Cassini reveals surprises with Titan's lakes
On its final flyby of Saturn's largest moon in 2017, NASA's Cassini spacecraft gathered radar data revealing that the small liquid lakes in Titan's northern hemisphere are surprisingly deep, perched atop hills and filled with methane.
The new findings, published April 15 in Nature Astronomy, are the first confirmation of just how deep some of Titan's lakes are (more than 300 feet, or 100 meters) and of their composition. They provide new information about the way liquid methane rains on, evaporates from and seeps into Titan—the only planetary body in our solar system other than Earth known to have stable liquid on its surface.
Scientists have known that Titan's hydrologic cycle works similarly to Earth's—with one major difference. Instead of water evaporating from seas, forming clouds and rain, Titan does it all with methane and ethane. We tend to think of these hydrocarbons as a gas on Earth, unless they're pressurized in a tank. But Titan is so cold that they behave as liquids, like gasoline at room temperature on our planet.
Scientists have known that the much larger northern seas are filled with methane, but finding the smaller northern lakes filled mostly with methane was a surprise. Previously, Cassini data measured Ontario Lacus, the only major lake in Titan's southern hemisphere. There they found a roughly equal mix of methane and ethane. Ethane is slightly heavier than methane, with more carbon and hydrogen atoms in its makeup.
"Every time we make discoveries on Titan, Titan becomes more and more mysterious," said lead author Marco Mastrogiuseppe, Cassini radar scientist at Caltech in Pasadena, California. "But these new measurements help give an answer to a few key questions. We can actually now better understand the hydrology of Titan."
Adding to the oddities of Titan, with its Earth-like features carved by exotic materials, is the fact that the hydrology on one side of the northern hemisphere is completely different than the that of other side, said Cassini scientist and co-author Jonathan Lunine of Cornell University in Ithaca, New York.
"It is as if you looked down on the Earth's North Pole and could see that North America had completely different geologic setting for bodies of liquid than Asia does," Lunine said.
On the eastern side of Titan, there are big seas with low elevation, canyons and islands. On the western side: small lakes. And the new measurements show the lakes perched atop big hills and plateaus. The new radar measurements confirm earlier findings that the lakes are far above sea level, but they conjure a new image of landforms—like mesas or buttes—sticking hundreds of feet above the surrounding landscape, with deep liquid lakes on top.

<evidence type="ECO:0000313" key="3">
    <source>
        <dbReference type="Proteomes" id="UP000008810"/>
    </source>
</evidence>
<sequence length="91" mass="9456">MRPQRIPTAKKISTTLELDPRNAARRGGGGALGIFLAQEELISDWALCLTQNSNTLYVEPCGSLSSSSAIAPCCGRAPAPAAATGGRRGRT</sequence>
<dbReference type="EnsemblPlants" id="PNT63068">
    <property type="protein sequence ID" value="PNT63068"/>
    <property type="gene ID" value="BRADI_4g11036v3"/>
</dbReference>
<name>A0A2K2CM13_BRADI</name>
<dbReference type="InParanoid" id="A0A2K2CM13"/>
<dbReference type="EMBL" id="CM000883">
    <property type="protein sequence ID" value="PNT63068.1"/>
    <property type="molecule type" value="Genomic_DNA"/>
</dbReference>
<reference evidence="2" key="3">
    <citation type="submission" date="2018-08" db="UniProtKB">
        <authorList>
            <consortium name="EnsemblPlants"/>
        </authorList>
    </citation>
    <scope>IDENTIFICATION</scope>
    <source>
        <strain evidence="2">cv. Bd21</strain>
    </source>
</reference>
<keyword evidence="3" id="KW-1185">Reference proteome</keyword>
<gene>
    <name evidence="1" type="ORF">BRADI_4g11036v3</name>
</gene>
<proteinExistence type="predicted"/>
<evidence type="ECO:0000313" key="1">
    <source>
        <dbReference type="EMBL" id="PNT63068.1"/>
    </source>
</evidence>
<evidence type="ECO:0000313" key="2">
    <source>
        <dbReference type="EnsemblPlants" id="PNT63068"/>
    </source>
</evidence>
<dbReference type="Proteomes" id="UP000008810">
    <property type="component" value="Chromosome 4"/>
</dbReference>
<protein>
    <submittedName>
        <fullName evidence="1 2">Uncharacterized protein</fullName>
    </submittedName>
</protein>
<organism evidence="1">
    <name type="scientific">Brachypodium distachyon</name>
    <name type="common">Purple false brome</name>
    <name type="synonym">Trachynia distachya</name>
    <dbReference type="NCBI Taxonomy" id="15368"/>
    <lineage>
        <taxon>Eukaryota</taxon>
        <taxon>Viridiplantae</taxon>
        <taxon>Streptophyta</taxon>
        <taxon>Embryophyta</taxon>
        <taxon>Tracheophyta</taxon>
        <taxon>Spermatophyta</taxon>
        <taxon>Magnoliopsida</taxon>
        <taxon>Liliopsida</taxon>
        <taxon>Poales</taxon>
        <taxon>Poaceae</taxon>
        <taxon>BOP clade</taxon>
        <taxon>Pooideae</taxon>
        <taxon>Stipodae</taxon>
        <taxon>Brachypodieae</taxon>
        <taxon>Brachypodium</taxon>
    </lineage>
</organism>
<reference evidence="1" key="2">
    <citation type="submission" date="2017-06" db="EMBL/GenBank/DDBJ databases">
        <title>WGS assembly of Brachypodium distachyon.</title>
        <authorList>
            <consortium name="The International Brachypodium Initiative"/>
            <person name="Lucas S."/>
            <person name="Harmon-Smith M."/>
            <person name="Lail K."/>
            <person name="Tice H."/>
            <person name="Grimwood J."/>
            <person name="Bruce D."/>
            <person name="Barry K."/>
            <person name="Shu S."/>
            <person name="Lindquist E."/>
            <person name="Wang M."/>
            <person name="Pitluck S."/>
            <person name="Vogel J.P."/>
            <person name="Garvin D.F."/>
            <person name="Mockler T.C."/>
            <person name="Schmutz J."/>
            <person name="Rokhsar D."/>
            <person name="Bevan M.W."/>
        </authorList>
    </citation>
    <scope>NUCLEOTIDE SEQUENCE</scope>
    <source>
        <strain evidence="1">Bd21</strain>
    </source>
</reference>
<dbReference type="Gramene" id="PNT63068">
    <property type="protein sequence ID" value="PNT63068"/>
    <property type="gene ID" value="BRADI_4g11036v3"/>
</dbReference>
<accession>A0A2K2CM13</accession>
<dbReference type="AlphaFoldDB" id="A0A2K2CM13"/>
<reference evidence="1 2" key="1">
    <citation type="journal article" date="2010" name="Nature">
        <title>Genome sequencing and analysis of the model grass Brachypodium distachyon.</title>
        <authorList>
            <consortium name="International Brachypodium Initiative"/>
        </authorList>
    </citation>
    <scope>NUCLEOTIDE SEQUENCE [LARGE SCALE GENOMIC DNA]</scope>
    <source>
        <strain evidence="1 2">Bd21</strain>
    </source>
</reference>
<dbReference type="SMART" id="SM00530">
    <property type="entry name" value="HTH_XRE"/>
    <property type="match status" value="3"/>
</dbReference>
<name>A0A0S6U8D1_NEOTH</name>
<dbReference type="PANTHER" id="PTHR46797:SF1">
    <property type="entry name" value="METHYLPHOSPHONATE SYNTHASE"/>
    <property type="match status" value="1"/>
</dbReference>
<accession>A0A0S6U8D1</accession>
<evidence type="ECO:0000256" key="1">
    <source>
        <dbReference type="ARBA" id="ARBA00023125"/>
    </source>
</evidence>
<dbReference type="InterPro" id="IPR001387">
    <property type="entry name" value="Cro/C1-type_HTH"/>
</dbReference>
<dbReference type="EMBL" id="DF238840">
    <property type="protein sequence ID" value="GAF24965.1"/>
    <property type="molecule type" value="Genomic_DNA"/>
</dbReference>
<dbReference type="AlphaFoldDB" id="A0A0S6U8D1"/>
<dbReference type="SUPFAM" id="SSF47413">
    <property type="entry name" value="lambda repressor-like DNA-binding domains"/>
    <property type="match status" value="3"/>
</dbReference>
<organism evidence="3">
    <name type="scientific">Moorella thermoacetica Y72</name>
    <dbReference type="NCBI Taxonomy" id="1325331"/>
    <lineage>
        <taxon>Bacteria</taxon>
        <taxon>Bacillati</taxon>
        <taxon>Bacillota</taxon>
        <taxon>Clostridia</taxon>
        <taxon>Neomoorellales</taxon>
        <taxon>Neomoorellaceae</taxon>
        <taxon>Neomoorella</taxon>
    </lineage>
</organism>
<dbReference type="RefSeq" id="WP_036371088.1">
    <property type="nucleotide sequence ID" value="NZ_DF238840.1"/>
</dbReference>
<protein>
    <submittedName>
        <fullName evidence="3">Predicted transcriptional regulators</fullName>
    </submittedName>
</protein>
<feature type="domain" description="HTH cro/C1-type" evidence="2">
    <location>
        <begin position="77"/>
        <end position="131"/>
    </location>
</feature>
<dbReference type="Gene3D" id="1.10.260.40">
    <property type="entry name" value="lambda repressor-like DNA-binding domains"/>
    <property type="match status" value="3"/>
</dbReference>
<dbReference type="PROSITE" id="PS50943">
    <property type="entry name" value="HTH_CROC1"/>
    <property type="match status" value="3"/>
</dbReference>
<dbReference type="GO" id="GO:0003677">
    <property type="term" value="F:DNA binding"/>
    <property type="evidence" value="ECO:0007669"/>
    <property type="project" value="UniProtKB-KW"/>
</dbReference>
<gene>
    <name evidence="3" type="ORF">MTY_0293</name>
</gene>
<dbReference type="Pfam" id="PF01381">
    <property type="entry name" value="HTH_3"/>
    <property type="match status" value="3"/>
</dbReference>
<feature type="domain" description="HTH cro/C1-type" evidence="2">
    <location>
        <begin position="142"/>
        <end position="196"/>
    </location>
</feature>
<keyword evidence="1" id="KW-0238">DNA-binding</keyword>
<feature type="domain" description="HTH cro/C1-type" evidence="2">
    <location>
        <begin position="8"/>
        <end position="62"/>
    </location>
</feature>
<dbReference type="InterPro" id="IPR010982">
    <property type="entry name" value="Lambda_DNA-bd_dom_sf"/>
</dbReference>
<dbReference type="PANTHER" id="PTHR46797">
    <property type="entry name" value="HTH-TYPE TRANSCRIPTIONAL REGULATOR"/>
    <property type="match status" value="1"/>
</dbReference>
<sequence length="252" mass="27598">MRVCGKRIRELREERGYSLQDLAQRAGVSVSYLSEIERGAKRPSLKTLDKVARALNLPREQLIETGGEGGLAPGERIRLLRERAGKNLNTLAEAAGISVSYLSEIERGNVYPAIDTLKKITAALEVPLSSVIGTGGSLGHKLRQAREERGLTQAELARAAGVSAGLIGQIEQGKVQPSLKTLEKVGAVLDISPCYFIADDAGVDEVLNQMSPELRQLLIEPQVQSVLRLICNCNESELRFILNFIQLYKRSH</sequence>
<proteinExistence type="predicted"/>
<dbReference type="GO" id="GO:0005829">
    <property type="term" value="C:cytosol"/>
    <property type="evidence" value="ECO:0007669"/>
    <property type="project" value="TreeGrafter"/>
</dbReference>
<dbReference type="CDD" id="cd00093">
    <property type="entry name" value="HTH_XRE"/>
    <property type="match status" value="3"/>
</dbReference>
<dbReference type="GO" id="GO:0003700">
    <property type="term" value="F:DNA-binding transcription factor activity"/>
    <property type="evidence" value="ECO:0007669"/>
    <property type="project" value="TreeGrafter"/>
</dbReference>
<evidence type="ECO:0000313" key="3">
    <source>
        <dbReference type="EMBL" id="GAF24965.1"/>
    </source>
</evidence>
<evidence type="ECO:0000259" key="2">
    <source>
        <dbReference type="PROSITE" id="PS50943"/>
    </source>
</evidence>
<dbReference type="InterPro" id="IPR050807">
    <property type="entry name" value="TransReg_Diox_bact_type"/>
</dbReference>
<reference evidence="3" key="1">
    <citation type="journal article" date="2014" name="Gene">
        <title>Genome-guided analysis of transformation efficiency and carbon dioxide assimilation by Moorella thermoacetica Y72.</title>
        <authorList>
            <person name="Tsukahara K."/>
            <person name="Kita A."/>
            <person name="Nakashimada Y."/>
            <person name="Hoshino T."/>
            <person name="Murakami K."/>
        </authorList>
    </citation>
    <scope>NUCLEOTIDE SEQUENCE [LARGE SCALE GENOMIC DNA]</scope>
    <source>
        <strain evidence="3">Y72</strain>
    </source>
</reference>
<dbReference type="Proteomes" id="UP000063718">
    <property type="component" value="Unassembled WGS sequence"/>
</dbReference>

The fact that these western lakes are small—just tens of miles across—but very deep also tells scientists something new about their geology: It's the best evidence yet that they likely formed when the surrounding bedrock of ice and solid organics chemically dissolved and collapsed. On Earth, similar water lakes are known as karstic lakes. Occurring in in areas like Germany, Croatia and the United States, they form when water dissolves limestone bedrock.
Alongside the investigation of deep lakes, a second paper in Nature Astronomy helps unravel more of the mystery of Titan's hydrologic cycle. Researchers used Cassini data to reveal what they call transient lakes. Different sets of observations—from radar and infrared data—seem to show liquid levels significantly changed.
The best explanation is that there was some seasonally driven change in the surface liquids, said lead author Shannon MacKenzie, planetary scientist at the Johns Hopkins Applied Physics Laboratory in Laurel, Maryland. "One possibility is that these transient features could have been shallower bodies of liquid that over the course of the season evaporated and infiltrated into the subsurface," she said.
These results and the findings from the Nature Astronomy paper on Titan's deep lakes support the idea that hydrocarbon rain feeds the lakes, which then can evaporate back into the atmosphere or drain into the subsurface, leaving reservoirs of liquid stored below.
Cassini, which arrived in the Saturn system in 2004 and ended its mission in 2017 by deliberately plunging into Saturn's atmosphere, mapped more than 620,000 square miles (1.6 million square kilometers) of liquid lakes and seas on Titan's surface. It did the work with the radar instrument, which sent out radio waves and collected a return signal (or echo) that provided information about the terrain and the liquid bodies' depth and composition, along with two imaging systems that could penetrate the moon's thick atmospheric haze.
The crucial data for the new research were gathered on Cassini's final close flyby of Titan, on April 22, 2017. It was the mission's last look at the moon's smaller lakes, and the team made the most of it. Collecting echoes from the surfaces of small lakes while Cassini zipped by Titan was a unique challenge.
"This was Cassini's last hurrah at Titan, and it really was a feat," Lunine said
More information about Cassini can be found here: solarsystem.nasa.gov/cassini